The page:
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       ogg123 - plays Ogg Vorbis files


       ogg123  [  -vqrzZVh  ]  [  -k  seconds  ] [ -x nth ] [ -y ntimes ] [ -b
       buffer_size ] [ -d driver [ -o option:value ] [ -f filename  ]  ]  file
       ...  | directory ...  | URL ...


       ogg123  reads  Ogg  Vorbis  audio files and decodes them to the devices
       specified on the command  line.   By  default,  ogg123  writes  to  the
       standard sound device, but output can be sent to any number of devices.
       Files can be read from the file system, or URLs  can  be  streamed  via
       HTTP.   If  a  directory  is  given,  all  of  the  files  in it or its
       subdirectories will be played.


       --audio-buffer n
              Use an output audio buffer of approximately 'n' kilobytes.

       -@ playlist, --list playlist
              Play all of  the  files  named  in  the  file  'playlist'.   The
              playlist  should  have  one filename, directory name, or URL per
              line.  Blank lines are permitted.  Directories will  be  treated
              in the same way as on the command line.

       -b n, --buffer n
              Use  an  input buffer of approximately 'n' kilobytes.  HTTP-only

       -p n, --prebuffer n
              Prebuffer 'n' percent of the input buffer.  Playback won't begin
              until this prebuffer is complete.  HTTP-only option.

       -d device, --device device
              Specify  output  device.   See  DEVICES  section  for  a list of
              devices.  Any number of devices may be specified.

       -f filename, --file filename
              Specify output file for file devices.  The filename  "-"  writes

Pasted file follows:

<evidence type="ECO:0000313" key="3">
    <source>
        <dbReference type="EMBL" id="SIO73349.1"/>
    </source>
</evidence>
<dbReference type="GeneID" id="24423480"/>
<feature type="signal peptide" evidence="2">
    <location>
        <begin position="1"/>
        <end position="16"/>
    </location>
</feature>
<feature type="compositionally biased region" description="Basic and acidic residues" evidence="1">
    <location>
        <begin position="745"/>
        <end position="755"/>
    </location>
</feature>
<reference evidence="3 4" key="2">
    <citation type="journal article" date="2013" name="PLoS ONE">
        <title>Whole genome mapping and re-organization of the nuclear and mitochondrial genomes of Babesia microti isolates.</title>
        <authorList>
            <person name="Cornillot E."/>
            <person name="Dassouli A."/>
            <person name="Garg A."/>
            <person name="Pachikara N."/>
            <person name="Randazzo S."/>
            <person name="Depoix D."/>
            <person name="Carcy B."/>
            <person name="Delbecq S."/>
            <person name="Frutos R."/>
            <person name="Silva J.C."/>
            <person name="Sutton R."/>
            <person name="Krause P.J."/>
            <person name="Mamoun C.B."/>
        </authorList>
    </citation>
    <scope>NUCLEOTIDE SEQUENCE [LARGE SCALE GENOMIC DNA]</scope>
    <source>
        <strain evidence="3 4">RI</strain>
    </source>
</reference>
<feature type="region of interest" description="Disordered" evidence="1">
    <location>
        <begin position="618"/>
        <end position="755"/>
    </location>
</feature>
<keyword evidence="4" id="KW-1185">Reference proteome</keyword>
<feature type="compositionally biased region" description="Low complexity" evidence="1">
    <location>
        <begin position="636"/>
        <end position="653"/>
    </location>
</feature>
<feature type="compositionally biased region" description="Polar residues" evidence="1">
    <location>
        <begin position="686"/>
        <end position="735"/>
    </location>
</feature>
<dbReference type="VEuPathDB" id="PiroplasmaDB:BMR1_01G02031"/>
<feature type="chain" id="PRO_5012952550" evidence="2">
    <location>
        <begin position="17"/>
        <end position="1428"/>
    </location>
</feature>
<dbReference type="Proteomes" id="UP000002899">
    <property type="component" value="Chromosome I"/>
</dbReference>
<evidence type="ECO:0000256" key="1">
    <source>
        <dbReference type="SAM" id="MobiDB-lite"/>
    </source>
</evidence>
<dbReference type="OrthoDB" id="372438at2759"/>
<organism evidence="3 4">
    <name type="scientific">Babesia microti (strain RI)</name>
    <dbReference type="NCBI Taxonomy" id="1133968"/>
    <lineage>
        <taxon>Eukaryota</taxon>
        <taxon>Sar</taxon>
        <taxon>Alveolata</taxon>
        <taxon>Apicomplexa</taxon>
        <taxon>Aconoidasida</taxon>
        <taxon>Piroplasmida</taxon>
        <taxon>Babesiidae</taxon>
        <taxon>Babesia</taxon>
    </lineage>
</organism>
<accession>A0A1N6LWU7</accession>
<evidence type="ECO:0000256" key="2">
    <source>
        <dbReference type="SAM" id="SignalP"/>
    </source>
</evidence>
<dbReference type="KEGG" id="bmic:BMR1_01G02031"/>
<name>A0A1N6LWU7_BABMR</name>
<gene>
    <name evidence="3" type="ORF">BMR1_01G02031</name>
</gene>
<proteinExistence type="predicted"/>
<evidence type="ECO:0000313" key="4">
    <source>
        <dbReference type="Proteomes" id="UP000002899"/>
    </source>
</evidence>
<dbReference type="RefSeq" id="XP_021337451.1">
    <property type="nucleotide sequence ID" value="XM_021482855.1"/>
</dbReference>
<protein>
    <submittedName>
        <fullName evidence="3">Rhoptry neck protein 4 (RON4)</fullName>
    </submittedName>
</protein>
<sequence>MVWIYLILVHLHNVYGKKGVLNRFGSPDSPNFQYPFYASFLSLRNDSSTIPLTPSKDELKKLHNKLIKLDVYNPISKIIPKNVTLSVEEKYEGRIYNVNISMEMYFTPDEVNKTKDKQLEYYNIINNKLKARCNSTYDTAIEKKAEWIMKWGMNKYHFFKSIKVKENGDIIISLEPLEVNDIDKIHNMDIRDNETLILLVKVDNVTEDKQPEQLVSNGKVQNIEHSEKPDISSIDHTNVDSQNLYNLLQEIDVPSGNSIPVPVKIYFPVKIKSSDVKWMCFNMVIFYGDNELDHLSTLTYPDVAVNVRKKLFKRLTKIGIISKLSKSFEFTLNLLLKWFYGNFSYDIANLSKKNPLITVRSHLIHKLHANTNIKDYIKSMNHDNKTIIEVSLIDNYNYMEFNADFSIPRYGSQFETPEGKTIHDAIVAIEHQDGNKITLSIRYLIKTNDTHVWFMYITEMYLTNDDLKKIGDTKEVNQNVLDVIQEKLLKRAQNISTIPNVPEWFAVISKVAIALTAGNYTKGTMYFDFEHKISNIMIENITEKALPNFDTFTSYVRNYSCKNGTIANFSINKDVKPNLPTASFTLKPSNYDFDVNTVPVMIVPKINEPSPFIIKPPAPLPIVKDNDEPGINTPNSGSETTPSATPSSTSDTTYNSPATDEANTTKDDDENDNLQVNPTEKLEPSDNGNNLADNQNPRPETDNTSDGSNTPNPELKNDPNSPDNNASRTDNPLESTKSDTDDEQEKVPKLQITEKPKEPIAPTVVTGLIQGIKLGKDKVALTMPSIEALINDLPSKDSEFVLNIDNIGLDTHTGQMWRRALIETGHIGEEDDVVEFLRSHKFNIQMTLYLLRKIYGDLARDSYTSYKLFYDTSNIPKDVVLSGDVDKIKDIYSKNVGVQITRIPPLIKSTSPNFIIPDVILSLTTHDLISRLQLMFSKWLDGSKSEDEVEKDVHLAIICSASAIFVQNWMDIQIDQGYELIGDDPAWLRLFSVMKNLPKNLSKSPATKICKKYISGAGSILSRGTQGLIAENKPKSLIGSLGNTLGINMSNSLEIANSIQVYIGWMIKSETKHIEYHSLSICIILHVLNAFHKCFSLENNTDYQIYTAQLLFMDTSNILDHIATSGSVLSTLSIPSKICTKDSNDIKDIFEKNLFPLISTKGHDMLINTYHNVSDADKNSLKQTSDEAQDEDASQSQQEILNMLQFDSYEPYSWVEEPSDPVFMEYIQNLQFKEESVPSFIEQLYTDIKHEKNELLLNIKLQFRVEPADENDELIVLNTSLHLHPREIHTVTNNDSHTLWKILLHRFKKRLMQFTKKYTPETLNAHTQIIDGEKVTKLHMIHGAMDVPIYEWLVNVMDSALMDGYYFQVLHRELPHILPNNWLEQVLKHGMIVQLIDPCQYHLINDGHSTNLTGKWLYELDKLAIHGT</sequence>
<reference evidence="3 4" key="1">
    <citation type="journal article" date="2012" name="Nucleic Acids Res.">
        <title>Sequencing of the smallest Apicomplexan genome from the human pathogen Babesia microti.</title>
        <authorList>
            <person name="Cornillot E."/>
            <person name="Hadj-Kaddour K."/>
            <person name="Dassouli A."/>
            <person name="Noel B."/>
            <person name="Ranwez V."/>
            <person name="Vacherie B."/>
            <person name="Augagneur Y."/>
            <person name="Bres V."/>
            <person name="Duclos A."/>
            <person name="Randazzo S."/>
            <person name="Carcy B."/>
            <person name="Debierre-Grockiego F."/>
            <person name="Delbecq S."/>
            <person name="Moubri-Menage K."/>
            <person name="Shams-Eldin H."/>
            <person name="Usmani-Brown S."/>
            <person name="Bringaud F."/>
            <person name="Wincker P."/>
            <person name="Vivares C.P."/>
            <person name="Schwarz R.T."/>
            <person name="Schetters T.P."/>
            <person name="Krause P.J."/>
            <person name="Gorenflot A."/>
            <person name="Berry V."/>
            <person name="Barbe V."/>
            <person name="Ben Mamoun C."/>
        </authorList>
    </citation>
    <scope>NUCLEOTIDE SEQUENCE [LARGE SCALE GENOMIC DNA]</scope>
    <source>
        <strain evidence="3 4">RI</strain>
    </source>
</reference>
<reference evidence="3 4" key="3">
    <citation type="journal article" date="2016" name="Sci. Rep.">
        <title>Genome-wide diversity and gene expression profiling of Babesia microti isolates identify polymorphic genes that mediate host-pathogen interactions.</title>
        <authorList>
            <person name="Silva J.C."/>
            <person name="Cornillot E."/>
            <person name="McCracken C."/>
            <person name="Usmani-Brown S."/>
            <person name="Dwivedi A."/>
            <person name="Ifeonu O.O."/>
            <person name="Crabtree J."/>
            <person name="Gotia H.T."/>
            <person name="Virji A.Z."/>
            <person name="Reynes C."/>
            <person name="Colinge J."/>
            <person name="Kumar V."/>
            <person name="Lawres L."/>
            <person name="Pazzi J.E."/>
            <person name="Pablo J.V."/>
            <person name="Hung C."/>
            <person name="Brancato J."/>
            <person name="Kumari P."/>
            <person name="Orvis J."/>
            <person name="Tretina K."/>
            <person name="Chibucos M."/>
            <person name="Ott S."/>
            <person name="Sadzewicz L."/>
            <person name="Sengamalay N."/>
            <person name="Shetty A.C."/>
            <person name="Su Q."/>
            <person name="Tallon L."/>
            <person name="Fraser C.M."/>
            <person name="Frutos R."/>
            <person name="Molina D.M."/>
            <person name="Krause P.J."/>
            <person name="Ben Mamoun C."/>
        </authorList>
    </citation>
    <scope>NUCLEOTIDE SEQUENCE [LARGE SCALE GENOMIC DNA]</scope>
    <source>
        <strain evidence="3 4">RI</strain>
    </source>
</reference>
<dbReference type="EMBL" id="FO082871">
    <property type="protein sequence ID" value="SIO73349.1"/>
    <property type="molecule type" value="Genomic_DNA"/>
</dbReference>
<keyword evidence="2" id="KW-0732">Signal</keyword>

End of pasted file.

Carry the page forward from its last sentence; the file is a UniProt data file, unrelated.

to  standard  out.   If  the  file  already  exists, ogg123 will
              overwrite it.

       -h, --help
              Show command help.

       -k n, --skip n
              Skip the first 'n' seconds.  'n' may also be in  minutes:seconds
              or hours:minutes:seconds form.

       -K n, --end n
              Stops playing 'n' seconds from the start of the stream.  'n' may
              also have the same format as used in the --skip option.

       -o option[:value], --device-option option[:value]
              Sets the option option to value for the preceding  device.   See
              DEVICES for a list of valid options for each device.

       -q, --quiet
              Quiet mode.  No messages are displayed.

       -V, --version
              Display version information.

       -v, --verbose
              Increase verbosity.

       -x n, --nth
              Play every 'n'th decoded block.  Has the effect of playing audio
              at 'n' times faster than normal speed.

       -y n, --ntimes
              Repeat every played block 'n' times.  Has the effect of  playing